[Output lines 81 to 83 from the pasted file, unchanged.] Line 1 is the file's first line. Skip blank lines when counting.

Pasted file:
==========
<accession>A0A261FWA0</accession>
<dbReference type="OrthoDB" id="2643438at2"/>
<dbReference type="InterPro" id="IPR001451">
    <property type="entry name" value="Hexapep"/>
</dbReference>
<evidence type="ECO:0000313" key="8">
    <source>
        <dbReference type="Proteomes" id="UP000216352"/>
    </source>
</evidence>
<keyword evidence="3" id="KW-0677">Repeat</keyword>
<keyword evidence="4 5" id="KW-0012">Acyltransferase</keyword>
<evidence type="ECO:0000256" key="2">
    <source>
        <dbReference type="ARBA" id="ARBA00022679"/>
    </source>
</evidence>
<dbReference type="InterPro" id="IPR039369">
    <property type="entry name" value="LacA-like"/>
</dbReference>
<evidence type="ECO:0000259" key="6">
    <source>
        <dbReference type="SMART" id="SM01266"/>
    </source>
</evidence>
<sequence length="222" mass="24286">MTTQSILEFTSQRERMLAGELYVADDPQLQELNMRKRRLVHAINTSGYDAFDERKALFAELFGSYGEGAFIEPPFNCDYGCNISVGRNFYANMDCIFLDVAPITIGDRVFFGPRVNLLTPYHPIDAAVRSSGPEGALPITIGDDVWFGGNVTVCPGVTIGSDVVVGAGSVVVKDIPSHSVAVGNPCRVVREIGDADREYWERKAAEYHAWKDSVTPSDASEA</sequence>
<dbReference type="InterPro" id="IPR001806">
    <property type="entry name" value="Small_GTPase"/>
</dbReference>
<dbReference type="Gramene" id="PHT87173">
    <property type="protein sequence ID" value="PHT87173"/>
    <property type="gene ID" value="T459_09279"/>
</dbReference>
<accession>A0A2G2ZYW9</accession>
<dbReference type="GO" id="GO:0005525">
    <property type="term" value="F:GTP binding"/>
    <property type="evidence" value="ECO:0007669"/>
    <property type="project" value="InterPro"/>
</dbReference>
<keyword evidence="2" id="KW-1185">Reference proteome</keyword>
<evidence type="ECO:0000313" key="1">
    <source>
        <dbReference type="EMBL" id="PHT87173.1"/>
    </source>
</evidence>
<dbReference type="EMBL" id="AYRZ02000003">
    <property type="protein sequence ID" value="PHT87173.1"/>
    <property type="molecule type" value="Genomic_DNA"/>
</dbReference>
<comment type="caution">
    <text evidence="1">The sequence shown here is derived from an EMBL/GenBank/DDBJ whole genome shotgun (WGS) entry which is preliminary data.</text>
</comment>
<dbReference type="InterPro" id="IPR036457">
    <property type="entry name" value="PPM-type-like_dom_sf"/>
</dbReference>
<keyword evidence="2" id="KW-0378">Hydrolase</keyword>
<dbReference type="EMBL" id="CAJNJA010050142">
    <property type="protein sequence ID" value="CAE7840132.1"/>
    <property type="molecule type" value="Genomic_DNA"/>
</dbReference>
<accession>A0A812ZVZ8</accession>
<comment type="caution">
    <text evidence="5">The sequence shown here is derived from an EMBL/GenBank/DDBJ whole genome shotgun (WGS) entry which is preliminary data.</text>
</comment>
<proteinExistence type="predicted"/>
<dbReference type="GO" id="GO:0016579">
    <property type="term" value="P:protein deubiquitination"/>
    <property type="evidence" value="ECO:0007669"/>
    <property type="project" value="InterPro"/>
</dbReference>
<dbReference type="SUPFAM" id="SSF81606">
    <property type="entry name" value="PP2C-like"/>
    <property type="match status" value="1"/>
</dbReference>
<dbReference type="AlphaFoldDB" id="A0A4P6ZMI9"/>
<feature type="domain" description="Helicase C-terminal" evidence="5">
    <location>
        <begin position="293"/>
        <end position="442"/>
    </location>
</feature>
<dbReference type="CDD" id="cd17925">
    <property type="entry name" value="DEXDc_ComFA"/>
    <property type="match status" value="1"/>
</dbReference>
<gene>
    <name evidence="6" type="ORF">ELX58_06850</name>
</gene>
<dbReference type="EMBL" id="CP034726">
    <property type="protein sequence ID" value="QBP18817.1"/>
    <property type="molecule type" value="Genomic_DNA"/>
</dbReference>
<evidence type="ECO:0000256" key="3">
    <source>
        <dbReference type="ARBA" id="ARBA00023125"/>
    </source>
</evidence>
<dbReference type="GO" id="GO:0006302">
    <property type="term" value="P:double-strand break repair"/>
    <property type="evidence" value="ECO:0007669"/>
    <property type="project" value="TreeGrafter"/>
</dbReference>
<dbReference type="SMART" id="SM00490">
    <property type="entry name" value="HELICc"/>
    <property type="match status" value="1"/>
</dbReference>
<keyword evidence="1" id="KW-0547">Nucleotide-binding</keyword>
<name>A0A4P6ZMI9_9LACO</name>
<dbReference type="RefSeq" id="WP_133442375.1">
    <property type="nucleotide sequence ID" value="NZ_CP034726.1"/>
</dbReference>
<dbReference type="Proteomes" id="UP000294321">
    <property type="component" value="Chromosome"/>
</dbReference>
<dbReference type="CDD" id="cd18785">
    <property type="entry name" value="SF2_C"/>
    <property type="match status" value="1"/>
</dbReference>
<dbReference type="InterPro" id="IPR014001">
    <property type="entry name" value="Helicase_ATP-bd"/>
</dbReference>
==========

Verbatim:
</feature>
<dbReference type="CDD" id="cd17925">
    <property type="entry name" value="DEXDc_ComFA"/>